He states that the results of his study show a ‘’statistically significant’ increase in the breast cancer risk of hyperthyroidism patients. Two earlier studies suggest the same correlation, so Dr. Wreng cautions that while it might be early for a guidelines update, women who are or have been treated for hyperthyroidism should keep their eyes open for warning signs and be aware of these findings.

What exactly is the link between hyperfunction of the thyroid and breast cancer is still unclear. One possible explanation is that thyroid hormones may mimic the effects of estrogen and create a stimulating environment for the growth of cancer cells. Another explanation rules out causation by suggesting that the mere act of going for regular medical check-ups might lead to other irregularities being more easily detected.

More research is needed to explain these findings but we’d rather caution you to stay aware of them and regularly monitor your health.    

 

Overtreating hypothyroidism has its risks

 

Hypofunction of the thyroid gland means that the level of thyroid hormones produced is insufficient for the optimal functioning of the body. Supplementation is generally effective if there are no complications and the right dose is eventually found.

However, new research from the Intermountain Medical Center Heart Institute suggests that the ‘optimal’ range of thyroid hormones might be overestimated by medical professionals and this can lead to overtreating hypothyroidism.

Researchers found a link between taking more medication than the patient actually needs and a condition of irregular heart rhythm called atrial fibrillation, which can often lead to stroke. This is not to say that doctors purposefully or unwittingly prescribe higher doses of thyroid hormones, but instead that people are often treated at the higher end of the range due to a misconception about how much of the medication is really needed. Dr. Anderson who led the study believes that the optimal range of thyroid hormones should be reconsidered.

So, as a word of advice, take notice of how you feel as a result of your treatment. You might recognize some signs of higher levels of the thyroid hormone and if you do, talk to your doctor about adjusting the dose of your medication.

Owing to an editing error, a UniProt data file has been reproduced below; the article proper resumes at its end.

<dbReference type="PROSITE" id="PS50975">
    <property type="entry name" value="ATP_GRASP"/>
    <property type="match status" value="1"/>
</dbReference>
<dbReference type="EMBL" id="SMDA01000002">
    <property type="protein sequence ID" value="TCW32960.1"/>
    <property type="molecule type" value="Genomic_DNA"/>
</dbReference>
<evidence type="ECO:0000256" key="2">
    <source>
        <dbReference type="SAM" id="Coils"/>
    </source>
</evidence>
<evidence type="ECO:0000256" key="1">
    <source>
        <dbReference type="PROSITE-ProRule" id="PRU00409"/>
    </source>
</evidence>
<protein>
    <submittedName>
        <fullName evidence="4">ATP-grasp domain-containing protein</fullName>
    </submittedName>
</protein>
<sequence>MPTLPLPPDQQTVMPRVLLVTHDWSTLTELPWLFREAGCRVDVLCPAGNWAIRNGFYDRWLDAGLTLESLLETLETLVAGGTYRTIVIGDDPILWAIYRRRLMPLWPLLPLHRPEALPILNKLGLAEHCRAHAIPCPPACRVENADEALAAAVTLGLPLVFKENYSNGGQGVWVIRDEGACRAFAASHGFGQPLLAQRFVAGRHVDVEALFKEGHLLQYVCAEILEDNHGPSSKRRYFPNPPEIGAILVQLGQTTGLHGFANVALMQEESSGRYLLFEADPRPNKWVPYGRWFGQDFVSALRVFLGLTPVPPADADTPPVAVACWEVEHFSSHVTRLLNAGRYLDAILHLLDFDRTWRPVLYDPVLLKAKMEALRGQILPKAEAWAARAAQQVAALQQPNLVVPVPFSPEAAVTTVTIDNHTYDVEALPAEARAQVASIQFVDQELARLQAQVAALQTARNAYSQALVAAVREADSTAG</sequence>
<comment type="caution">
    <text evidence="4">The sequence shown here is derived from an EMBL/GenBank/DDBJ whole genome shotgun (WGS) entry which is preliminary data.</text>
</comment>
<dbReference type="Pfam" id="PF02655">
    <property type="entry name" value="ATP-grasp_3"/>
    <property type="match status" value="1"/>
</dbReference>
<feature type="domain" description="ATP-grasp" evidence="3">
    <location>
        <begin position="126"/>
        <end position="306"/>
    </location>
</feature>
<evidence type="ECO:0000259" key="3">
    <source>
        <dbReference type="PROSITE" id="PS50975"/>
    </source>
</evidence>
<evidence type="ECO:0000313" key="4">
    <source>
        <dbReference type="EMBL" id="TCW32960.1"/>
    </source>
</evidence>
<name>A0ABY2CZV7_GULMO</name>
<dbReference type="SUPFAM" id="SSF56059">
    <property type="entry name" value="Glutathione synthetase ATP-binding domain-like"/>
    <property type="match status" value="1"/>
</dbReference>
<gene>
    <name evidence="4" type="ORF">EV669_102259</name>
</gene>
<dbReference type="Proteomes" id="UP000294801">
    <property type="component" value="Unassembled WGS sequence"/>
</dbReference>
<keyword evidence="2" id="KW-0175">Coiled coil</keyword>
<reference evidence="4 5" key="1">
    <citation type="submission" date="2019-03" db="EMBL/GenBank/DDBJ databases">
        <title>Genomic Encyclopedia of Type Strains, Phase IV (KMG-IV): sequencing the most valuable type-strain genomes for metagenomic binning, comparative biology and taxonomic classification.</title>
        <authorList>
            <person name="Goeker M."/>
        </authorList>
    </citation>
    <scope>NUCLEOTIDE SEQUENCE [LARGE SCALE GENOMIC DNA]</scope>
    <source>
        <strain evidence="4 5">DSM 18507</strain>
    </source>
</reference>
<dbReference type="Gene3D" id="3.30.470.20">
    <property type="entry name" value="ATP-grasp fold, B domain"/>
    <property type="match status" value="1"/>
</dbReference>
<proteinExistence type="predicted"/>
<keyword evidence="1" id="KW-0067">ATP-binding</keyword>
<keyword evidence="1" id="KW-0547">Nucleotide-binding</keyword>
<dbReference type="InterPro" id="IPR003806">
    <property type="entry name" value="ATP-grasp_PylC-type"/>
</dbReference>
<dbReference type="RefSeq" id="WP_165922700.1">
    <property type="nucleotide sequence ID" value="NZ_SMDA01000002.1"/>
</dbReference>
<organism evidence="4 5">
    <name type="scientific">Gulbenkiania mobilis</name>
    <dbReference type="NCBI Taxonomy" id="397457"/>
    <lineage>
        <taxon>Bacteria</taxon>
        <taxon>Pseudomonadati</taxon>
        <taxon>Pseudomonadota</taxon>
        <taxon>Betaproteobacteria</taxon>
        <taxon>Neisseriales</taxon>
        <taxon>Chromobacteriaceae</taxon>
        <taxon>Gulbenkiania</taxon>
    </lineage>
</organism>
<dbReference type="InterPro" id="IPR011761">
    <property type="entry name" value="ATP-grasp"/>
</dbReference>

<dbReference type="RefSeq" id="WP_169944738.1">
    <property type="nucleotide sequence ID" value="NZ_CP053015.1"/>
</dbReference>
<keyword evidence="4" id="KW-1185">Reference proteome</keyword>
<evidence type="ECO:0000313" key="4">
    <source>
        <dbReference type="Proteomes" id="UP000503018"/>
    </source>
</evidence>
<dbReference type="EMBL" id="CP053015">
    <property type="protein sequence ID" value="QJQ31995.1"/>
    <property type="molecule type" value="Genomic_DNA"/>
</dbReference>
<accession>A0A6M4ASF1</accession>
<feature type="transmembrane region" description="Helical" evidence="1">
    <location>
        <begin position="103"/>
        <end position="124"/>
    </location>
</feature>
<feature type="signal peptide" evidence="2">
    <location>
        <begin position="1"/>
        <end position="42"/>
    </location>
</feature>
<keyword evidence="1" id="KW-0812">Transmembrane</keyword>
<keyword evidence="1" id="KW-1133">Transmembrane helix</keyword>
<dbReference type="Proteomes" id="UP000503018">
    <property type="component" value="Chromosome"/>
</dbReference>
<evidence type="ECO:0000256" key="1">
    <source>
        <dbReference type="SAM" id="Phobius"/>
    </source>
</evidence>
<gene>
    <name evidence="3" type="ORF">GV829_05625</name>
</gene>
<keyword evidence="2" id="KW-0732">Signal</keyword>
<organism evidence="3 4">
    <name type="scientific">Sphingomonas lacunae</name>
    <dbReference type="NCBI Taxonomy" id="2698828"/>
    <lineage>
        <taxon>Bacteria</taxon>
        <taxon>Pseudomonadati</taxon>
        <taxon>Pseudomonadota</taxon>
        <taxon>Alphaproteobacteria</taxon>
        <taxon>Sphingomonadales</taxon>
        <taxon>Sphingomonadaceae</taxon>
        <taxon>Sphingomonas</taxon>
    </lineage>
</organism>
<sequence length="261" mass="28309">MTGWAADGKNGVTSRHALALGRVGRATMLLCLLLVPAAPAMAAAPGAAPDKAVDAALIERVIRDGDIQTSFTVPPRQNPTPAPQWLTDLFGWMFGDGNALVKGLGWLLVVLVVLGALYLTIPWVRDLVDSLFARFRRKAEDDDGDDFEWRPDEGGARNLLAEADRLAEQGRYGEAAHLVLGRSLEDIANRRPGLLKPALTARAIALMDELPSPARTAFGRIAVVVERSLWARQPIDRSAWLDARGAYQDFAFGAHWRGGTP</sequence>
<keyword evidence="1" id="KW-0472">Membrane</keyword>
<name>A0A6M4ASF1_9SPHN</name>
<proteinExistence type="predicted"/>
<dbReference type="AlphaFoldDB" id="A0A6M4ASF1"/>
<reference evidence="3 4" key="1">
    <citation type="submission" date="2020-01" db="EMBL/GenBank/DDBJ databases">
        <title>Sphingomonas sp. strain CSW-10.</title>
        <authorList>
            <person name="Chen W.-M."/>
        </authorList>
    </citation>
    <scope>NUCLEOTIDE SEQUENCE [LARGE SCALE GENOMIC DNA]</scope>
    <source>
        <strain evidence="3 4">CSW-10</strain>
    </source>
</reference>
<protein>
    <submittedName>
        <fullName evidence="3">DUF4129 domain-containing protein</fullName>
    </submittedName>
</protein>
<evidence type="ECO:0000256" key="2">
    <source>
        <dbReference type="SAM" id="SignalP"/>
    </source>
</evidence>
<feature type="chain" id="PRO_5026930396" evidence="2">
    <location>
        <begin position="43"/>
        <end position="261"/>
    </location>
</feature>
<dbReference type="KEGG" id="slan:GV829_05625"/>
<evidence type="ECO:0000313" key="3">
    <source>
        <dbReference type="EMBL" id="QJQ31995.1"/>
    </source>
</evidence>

Research in recent years has been fine-tuning thyroid treatment and looking for ways to improve people’s lives by providing better health solutions. If you’d like to take part in what the medical world is doing in the field of thyroid conditions, you can search for clinical trials to join and become one of those ‘’xxx participants’ cited in medical journals that helped make a shift in the way thyroid conditions are approached. And you can get access to the most innovative treatments in development, the type of study to enroll into is completely up to you.   

2 Comments

  1. Just wanted to comment and say that the point you made – that some adults do not benefit from some treatments – is very true to say the least. The common practice of just subscribing levothyroxine or synthroid seems to be what most doctors are doing. But the patient does not always benefit from this and may need to switch to other medications such as T3 or NDT. Others include thyroid supplements as well. Regardless, even though synthroid is the most commonly prescribed medication in the United States, its not unusual that patients do not feel much better when taking it compared to other thyroid medications.

    • Thank you for your insightful message as to switching from the conventional treatment of Hypothyroidism with Synthroid or levothyroxine to a NDT or T3 for those of us who aren’t feeling better. Why are the majority of endocrinologists prescribing these 2 major pharmaceutical medications, in spite of the fact that the patient is not responding well to them?
      I personally am having a hard time finding an endocrinologist who’s open-minded about natural treatments rather than pharmaceutical medications. Does this occur throughout our country? It seems that other countries are more open-minded about medical healthcare. I feel it all points to the pharmaceutical industry which seems to be involved in our medical healthcare system from the educational institutions to the running of our FDA.
      I sure hope our future healthcare system changes for the betterment of all our citizens, including myself!